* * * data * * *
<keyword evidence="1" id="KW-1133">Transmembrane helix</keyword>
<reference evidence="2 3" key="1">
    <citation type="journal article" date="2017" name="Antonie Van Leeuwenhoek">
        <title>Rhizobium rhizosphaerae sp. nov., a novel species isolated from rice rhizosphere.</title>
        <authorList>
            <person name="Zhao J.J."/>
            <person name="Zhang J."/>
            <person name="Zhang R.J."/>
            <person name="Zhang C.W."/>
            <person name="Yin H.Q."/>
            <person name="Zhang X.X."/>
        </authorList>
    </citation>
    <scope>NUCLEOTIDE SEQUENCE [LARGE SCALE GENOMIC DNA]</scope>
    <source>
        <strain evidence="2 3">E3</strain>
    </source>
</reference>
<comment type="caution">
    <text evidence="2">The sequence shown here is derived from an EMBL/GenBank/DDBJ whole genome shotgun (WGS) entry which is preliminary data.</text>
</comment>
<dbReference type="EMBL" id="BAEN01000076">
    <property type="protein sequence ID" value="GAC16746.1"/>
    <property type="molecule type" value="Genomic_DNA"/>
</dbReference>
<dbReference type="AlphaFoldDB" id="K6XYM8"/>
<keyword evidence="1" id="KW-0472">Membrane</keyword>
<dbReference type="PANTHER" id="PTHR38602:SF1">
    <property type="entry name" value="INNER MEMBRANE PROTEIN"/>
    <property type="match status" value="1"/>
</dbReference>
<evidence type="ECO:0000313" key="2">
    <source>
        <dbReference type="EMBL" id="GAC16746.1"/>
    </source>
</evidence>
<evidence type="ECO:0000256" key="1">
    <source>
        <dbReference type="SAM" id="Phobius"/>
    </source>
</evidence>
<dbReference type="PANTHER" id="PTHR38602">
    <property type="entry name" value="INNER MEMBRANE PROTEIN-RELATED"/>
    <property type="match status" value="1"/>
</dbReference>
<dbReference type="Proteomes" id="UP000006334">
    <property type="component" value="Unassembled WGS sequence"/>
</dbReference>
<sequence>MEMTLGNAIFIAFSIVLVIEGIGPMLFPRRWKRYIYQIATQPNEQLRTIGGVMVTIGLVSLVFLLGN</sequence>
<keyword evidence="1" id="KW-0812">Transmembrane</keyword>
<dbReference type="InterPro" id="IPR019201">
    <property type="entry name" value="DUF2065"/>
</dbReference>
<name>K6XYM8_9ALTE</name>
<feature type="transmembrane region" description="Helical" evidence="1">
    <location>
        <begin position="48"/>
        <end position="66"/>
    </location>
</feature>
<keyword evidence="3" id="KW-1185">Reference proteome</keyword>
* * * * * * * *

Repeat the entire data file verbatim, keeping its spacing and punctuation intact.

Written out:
<keyword evidence="1" id="KW-1133">Transmembrane helix</keyword>
<reference evidence="2 3" key="1">
    <citation type="journal article" date="2017" name="Antonie Van Leeuwenhoek">
        <title>Rhizobium rhizosphaerae sp. nov., a novel species isolated from rice rhizosphere.</title>
        <authorList>
            <person name="Zhao J.J."/>
            <person name="Zhang J."/>
            <person name="Zhang R.J."/>
            <person name="Zhang C.W."/>
            <person name="Yin H.Q."/>
            <person name="Zhang X.X."/>
        </authorList>
    </citation>
    <scope>NUCLEOTIDE SEQUENCE [LARGE SCALE GENOMIC DNA]</scope>
    <source>
        <strain evidence="2 3">E3</strain>
    </source>
</reference>
<comment type="caution">
    <text evidence="2">The sequence shown here is derived from an EMBL/GenBank/DDBJ whole genome shotgun (WGS) entry which is preliminary data.</text>
</comment>
<dbReference type="EMBL" id="BAEN01000076">
    <property type="protein sequence ID" value="GAC16746.1"/>
    <property type="molecule type" value="Genomic_DNA"/>
</dbReference>
<dbReference type="AlphaFoldDB" id="K6XYM8"/>
<keyword evidence="1" id="KW-0472">Membrane</keyword>
<dbReference type="PANTHER" id="PTHR38602:SF1">
    <property type="entry name" value="INNER MEMBRANE PROTEIN"/>
    <property type="match status" value="1"/>
</dbReference>
<evidence type="ECO:0000313" key="2">
    <source>
        <dbReference type="EMBL" id="GAC16746.1"/>
    </source>
</evidence>
<evidence type="ECO:0000256" key="1">
    <source>
        <dbReference type="SAM" id="Phobius"/>
    </source>
</evidence>
<dbReference type="PANTHER" id="PTHR38602">
    <property type="entry name" value="INNER MEMBRANE PROTEIN-RELATED"/>
    <property type="match status" value="1"/>
</dbReference>
<dbReference type="Proteomes" id="UP000006334">
    <property type="component" value="Unassembled WGS sequence"/>
</dbReference>
<sequence>MEMTLGNAIFIAFSIVLVIEGIGPMLFPRRWKRYIYQIATQPNEQLRTIGGVMVTIGLVSLVFLLGN</sequence>
<keyword evidence="1" id="KW-0812">Transmembrane</keyword>
<dbReference type="InterPro" id="IPR019201">
    <property type="entry name" value="DUF2065"/>
</dbReference>
<name>K6XYM8_9ALTE</name>
<feature type="transmembrane region" description="Helical" evidence="1">
    <location>
        <begin position="48"/>
        <end position="66"/>
    </location>
</feature>
<keyword evidence="3" id="KW-1185">Reference proteome</keyword>